The Acupuncture Hub: MPBIA Business Feature
The Truth Behind Common Acupuncture Myths
An Interview with Vicki and Lana at The Acupuncture Hub
Written by Doris Young
The Acupuncture Hub is a community acupuncture clinic, meaning that multiple clients can be treated at a time. The clinic is quiet and comforting, making it a perfect place to relax. They offer low prices on a sliding scale (ranging from $25-$50), so that customers can access the clinic multiple times per week. Although the clinic is a shared space, all treatments can be customized towards your needs.
I sat down with Vicki and Lana to learn more about the art of acupuncture. Both Vicki and Lana are Registered Acupuncturists at the Hub. They were drawn to acupuncture based on the Taoist principles behind Chinese medicine and acupuncture. Lana shares that she grew up using folk medicine, such as using ginger to treat stomach aches and cloves to treat toothaches, so acupuncture was the perfect avenue for her.
A typical day at the Acupuncture Hub starts with the customer sinking into one of their comfy chairs. The staff then accompany the customer, gathering information on how to create the perfect formula for them. After that, the needling begins! The staff ensure that their customers feel comfortable at all times and discuss ways to get their health back on track. Both Lana and Vicki agree that seeing their customers leave happy and healthy is their favourite aspect of their jobs.
Next, I uncovered the truth behind some common acupuncture myths. Here’s what Vicki and Lana had to say…
Acupuncture has a lot of side effects. MYTH
While the results of acupuncture may vary from person to person, a majority of clients do not experience major side effects. Although uncommon, Vicki and Lana state that a potential side effect may be slight bruising. They both recommend for clients to eat something before their treatment, in the rare case that their client may experience lightheadedness after their treatment. They also share that their clients leave with a ‘floaty’ feeling, similar to a state of relaxation.
Cupping leaves permanent marks which will damage your skin. MYTH
Side effects of cupping include marks left on the skin. These marks may be dark and initially itchy, but usually do not damage the skin and will actually dissipate within the first 24 hours. The marks should fully fade in 1-2 weeks. Vicki explains that permanent marks would be an extreme case and may be a result from at-home cupping kits. With at-home cupping kits, there’s the possibility that the cups can be left on longer than needed, creating blisters. Moral of the story: get cupping done by a professional!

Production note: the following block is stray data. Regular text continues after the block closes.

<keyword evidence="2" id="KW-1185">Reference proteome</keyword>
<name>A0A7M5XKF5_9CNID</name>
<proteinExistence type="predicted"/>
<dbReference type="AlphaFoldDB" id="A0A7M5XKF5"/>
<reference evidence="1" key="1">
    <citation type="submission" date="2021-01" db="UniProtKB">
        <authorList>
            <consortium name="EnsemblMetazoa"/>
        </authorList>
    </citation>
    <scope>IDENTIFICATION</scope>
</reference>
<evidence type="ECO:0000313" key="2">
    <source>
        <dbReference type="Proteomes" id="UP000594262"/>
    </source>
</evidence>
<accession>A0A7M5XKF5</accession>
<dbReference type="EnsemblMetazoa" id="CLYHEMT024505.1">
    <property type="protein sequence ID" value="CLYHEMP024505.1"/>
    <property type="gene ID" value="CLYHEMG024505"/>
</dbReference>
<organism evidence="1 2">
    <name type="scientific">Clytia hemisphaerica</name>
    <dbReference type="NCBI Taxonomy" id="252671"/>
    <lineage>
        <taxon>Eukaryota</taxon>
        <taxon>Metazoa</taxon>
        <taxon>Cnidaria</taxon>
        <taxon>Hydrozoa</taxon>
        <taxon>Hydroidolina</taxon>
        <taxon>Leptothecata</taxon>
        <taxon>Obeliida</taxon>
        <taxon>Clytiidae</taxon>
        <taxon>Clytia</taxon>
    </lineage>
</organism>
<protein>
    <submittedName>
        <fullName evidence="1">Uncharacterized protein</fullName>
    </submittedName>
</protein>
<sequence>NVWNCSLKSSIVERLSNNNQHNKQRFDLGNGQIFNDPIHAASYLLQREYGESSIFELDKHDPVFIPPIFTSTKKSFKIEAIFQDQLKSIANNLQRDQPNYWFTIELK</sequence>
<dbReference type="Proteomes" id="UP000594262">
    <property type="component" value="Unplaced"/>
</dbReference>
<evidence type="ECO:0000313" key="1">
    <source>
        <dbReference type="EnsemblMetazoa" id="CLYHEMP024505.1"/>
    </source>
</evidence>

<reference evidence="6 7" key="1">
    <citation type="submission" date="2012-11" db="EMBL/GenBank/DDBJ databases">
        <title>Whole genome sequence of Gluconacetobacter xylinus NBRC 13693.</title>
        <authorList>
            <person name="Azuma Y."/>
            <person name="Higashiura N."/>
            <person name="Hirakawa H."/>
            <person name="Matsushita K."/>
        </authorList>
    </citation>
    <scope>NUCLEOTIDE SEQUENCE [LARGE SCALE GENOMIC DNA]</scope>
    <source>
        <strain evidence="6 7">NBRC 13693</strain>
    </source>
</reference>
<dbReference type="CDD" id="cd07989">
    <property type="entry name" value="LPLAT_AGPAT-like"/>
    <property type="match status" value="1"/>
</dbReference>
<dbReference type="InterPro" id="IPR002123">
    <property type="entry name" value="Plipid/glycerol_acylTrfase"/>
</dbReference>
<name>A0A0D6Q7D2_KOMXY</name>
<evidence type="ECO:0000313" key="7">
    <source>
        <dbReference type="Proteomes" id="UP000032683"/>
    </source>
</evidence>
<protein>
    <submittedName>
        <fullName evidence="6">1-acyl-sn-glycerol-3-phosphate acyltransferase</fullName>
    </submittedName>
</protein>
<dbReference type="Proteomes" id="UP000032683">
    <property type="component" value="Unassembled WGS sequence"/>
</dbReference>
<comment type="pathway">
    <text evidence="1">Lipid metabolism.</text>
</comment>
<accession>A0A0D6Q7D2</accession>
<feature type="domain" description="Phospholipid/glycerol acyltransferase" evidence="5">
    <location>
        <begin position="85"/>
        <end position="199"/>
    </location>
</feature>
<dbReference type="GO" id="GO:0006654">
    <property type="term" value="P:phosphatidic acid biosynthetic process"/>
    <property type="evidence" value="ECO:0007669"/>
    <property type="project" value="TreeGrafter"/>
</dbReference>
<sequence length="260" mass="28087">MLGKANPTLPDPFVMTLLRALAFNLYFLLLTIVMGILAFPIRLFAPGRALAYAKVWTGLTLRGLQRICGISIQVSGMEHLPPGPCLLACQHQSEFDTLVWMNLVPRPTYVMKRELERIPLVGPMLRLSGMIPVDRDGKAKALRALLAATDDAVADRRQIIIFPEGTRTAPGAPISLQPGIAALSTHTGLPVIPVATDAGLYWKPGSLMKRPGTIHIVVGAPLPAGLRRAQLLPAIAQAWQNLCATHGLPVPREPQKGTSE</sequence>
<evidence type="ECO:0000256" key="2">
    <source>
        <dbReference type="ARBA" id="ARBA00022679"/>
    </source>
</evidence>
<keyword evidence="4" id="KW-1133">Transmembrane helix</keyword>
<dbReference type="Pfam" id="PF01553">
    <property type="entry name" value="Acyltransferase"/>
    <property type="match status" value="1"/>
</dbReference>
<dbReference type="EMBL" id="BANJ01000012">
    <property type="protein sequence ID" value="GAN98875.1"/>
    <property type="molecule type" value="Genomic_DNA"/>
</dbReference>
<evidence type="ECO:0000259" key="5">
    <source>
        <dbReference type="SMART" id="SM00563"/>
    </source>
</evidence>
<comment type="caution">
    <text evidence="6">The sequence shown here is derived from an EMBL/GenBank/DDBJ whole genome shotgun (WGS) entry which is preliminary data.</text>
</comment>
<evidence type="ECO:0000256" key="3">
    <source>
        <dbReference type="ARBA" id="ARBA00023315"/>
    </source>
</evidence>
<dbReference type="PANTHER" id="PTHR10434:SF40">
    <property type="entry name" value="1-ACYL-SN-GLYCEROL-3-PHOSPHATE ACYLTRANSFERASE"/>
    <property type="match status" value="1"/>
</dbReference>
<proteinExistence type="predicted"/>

Acupuncture relieves both physical pain and emotional distress. TRUTH
Acupuncture helps to alleviate both physical pain and emotional distress. It turns out that stress can be a common, underlying issue for physical pain, as it can add tension to the body. By relaxing muscles, the mind will also naturally relax. Vicki and Lana reveal that more than half of their customers come in to reduce their stress.
Acupuncture and Cupping are only for adults. MYTH
Teens and even children can qualify for acupuncture treatments! Acupuncture is more common within adults as they have a stronger constitution and more developed bodies. Lana shares that her own daughter (aged 7) is a fan of acupuncture, but doesn’t require frequent treatments as she already has a lot of qi and energy.
Acupuncture does not have long term effects, but short term relief. MYTH
Acupuncture definitely has long term effects; it helps with rebalancing your body, which is a long term process. To contrast, acupuncture does not work in the same way as painkillers (such as Tylenol) where the pain is instantly relieved. Instead, acupuncture works in multiple series until the body recovers and can handle itself.
Now that you’ve learned the truth behind some common myths about acupuncture, come down to the Acupuncture Hub to try it for yourself! You can book an appointment online here.
The Acupuncture Hub
367 E Broadway
P: (604) 620-6776
Monday: 2pm – 6:30pm
Tuesday: 2pm – 6:30pm
Wednesday : 12pm – 6:30pm
Thursday: 12pm – 7pm
Friday: 10am – 6:30pm
Saturday: 10am – 3pm
Sunday: 11am – 3pm